I have scoured the web and read several different forums regarding this one power but it is never answered directly. "You may discard a spell to draw a random monster from the box" does this mean I have to encounter the monster also or do I just get to keep it? When I defeat a monster I get to keep it in my hand but I also have to reset my hand size and do I want a bunch of monsters in my hand and no spells? Sorry I am very new to Balazar and there are zero videos on how to play him. Also I know this game is dead but I rather enjoy it, so sorry for the decade late questions. Cheers.
I'm going to assume you're referring to the version of Balazar that comes in the Wrath of the Righteous base set because you list his power as discard a spell to draw a random monster from the box, whereas the class deck version of Balazar has a similar power allowing him to recharge a spell to do so.
Does this mean I have to encounter the monster also or do I just get to keep it?
You just draw it - no encounter.
The first important thing to recognize is that Balazar has a Cohort, his eidolon Padrig. (Cohorts are listed on the back side of a character card by their deck list.) Balazar is expected to use his eidolon to fight, especially since he doesn't get to keep offensive spells (those with the Attack trait) after playing them.
Display this card. While displayed, when you attempt a Strength check and do not play a weapon, you may put a card on top of your deck to add your Arcane skill plus the scenario's adventure deck number to that check. You may banish any number of monsters; for each monster banished, add 1d4 to the check, or 1d6 if you have a role card. If you are encountering a monster, add another 1d6 for each monster banished that shares a trait other than Basic or Elite with the monster you are encountering.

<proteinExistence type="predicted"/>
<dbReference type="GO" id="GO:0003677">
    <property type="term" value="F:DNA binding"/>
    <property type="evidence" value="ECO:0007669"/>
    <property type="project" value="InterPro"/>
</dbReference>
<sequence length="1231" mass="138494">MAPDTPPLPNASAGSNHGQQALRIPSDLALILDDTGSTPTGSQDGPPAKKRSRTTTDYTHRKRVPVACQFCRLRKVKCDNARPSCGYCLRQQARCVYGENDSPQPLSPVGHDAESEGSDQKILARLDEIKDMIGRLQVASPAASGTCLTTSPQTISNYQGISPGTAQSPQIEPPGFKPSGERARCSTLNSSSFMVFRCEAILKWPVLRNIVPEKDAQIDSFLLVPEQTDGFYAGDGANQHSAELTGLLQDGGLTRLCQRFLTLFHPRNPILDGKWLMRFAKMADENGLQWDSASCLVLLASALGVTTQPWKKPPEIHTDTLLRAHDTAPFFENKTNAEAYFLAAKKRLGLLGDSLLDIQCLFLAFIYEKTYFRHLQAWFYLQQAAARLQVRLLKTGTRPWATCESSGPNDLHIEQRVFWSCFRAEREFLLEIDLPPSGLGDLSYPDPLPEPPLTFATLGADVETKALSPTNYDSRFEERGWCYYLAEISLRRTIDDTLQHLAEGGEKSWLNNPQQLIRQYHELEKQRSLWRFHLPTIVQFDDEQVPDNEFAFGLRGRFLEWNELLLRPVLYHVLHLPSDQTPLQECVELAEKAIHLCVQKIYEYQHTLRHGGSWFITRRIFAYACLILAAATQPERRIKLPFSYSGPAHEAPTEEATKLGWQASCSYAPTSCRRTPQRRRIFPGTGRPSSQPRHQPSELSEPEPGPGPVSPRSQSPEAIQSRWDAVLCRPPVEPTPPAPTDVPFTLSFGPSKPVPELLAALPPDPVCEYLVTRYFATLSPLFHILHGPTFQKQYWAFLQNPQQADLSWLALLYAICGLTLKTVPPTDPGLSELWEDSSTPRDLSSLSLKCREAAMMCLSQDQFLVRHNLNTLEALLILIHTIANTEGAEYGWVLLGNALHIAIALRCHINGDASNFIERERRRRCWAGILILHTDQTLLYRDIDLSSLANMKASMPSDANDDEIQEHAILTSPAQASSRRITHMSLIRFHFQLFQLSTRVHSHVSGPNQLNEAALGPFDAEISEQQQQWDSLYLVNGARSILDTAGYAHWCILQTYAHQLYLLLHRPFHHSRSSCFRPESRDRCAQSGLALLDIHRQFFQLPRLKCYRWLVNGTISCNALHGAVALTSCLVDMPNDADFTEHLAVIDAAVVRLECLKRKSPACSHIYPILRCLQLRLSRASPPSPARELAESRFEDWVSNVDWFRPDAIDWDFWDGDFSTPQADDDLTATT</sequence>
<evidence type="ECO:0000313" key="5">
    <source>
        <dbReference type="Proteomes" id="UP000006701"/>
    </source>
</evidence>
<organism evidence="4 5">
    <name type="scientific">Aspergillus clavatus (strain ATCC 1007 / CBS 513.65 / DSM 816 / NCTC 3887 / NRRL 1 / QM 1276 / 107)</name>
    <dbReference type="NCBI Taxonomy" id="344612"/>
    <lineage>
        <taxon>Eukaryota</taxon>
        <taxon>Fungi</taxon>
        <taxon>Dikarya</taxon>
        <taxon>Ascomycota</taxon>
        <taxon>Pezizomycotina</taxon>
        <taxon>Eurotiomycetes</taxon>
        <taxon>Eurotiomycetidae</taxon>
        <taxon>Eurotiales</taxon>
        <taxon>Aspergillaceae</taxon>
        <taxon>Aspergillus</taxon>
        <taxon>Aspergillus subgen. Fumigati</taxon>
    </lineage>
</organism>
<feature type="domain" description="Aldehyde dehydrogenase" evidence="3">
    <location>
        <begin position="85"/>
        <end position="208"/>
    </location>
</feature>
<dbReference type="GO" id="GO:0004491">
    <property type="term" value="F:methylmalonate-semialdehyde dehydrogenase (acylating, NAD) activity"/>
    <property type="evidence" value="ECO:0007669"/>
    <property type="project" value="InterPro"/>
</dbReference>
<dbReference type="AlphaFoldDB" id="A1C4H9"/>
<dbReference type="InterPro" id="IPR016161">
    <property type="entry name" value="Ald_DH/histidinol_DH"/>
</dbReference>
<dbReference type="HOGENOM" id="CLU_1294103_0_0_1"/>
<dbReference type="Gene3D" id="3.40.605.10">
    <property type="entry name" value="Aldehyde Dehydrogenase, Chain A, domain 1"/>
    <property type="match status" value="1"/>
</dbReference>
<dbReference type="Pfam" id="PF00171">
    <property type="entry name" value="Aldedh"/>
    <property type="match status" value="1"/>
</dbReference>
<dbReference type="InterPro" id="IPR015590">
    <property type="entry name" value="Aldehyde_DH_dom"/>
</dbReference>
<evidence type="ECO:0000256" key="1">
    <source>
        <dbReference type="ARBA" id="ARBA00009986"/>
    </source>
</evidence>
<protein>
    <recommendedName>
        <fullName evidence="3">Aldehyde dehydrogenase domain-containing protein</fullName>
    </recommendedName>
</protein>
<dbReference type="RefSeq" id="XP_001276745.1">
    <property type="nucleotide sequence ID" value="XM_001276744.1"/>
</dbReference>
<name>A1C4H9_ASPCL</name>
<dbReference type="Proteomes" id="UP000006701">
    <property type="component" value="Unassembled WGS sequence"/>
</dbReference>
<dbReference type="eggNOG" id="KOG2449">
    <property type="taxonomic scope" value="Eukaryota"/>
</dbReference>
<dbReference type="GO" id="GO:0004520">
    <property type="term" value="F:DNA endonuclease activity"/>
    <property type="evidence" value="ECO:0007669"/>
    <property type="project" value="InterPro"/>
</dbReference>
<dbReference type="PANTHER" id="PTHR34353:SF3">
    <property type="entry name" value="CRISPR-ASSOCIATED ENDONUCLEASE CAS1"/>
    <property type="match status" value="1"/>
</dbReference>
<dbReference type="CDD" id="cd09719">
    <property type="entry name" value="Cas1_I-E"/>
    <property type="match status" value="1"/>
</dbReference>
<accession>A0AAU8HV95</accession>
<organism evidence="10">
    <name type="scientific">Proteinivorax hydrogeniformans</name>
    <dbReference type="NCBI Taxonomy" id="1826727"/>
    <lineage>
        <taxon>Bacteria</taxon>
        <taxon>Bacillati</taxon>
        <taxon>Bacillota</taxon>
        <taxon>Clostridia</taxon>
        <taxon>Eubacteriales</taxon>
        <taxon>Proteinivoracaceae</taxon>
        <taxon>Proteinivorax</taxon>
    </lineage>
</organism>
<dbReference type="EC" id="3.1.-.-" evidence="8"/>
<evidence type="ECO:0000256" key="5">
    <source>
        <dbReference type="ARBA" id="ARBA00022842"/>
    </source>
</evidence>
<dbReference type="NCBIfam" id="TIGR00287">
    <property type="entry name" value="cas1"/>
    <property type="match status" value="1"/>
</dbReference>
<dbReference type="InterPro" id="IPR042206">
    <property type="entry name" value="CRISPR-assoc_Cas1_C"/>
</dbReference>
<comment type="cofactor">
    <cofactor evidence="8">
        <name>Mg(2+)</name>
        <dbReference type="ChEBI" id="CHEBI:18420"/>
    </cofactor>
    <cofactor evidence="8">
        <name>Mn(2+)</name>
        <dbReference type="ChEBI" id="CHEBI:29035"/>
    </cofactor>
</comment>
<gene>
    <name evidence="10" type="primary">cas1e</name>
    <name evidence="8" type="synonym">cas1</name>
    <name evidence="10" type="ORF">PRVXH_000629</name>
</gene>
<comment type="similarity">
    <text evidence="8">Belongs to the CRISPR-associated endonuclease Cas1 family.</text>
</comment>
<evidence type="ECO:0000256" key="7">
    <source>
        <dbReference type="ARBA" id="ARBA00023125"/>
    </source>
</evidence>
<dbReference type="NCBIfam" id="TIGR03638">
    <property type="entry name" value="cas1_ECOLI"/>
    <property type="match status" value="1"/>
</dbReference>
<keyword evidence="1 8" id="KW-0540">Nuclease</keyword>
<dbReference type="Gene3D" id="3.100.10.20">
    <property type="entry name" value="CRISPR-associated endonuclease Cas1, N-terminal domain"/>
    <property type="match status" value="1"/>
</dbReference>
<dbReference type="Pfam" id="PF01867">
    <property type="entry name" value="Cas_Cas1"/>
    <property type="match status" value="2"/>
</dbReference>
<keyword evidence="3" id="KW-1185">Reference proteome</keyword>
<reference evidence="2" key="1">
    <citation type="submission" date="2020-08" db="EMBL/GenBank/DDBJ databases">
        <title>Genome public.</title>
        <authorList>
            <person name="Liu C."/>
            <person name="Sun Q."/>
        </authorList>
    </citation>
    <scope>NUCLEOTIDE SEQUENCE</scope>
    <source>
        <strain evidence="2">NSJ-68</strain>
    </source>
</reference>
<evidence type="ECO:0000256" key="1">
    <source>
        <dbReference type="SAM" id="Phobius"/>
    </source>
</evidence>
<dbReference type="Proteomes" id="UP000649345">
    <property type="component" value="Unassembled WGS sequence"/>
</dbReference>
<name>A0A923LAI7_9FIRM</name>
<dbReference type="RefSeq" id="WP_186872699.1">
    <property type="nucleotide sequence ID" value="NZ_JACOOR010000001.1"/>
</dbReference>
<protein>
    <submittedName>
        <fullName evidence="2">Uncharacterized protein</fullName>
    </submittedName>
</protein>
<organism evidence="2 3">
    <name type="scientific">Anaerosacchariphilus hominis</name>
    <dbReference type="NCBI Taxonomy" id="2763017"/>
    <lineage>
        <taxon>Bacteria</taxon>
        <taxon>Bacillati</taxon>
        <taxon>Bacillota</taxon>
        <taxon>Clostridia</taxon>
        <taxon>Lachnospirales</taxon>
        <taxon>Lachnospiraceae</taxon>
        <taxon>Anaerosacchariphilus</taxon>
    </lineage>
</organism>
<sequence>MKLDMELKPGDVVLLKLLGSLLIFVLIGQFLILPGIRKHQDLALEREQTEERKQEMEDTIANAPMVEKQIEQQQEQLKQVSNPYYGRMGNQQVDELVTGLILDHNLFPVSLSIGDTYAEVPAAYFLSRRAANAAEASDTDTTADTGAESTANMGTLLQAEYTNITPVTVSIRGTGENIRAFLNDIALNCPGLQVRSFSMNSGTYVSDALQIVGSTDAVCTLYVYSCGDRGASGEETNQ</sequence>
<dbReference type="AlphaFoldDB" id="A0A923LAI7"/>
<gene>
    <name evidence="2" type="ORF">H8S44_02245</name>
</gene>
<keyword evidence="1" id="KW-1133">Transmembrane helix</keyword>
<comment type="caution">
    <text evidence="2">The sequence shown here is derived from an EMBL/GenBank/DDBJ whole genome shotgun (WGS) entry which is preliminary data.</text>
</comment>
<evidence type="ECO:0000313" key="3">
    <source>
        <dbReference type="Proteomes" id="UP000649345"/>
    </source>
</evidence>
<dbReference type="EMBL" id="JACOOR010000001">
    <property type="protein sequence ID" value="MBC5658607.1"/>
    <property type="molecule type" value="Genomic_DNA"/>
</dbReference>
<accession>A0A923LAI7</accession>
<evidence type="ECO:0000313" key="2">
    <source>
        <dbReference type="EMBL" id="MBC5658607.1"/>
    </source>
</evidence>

So, you add Padrig to your starting hand after drawing your hand size. You'll display him once the first turn begins. Thereafter, for combat, you will roll your Strength (1d6), since Strength or Melee is always allowed for combat, then use Padrig's power to put a card from your hand on top of your deck to add your Arcane skill (1d10+2 initially) plus the level of the scenario you're playing (so the power scales up at higher levels). Next. you can banish any of the monsters from your hand to add 1d4 for each you banish (1d6 once you have a role card) plus another 1d6 for any traits the banished monster shares with the the monster you are encountering. Fighting a card with the Demon trait? Banish a monster from your hand with the Demon trait to add 1d4+1d6, or 2d6 if you have a role card. Then, if you win your combat, you can just add that Demon monster you just defeated to your hand, and you're ready for the next one you face!
If I were playing Balazar, I'd try to have a couple monsters in my hand most of the time. If I know what traits the henchmen or villain have, I might prioritize keeping a monster with a matching trait for what I'd expect to be a tougher fight.
Once Balazar gets a role, he has even more ways to use monsters from his hand - adding 1d4 to any check to defeat a barrier, to acquire certain types of boons, etc. The Tyrannomancer can even get a power allowing him to banish monsters from his discard pile to use some of these additional powers. Granted, his combat power still uses monsters from his hand, but maybe you discarded a monster or two as damage at some point, or just to draw some different cards. Then you can use those discarded monsters for these utility powers and save the ones in your hand for combat.
Meanwhile, the Eidolomancer can gain a power letting him use Strength for his Constitution/Fortitude checks, or Dexterity/Stealth checks with another power feat. Now, if you have to make a Fortitude check, you can choose to use Strength, then banish a monster from your hand to use Padrig's power to add your Arcane skill plus the scenario's level plus 1d4/1d6 for each monster. Great versatility, and he can get really good at multiple skills!
One more note: being able to "trade" any spell for a monster (which at later levels will provide more options than most spells) means Balazar will always be happy to encounter spells when exploring, even if they aren't spells he's interested in casting.
That's what I could think of off the top of my head. I hope it helps. Please let us know if you still have questions!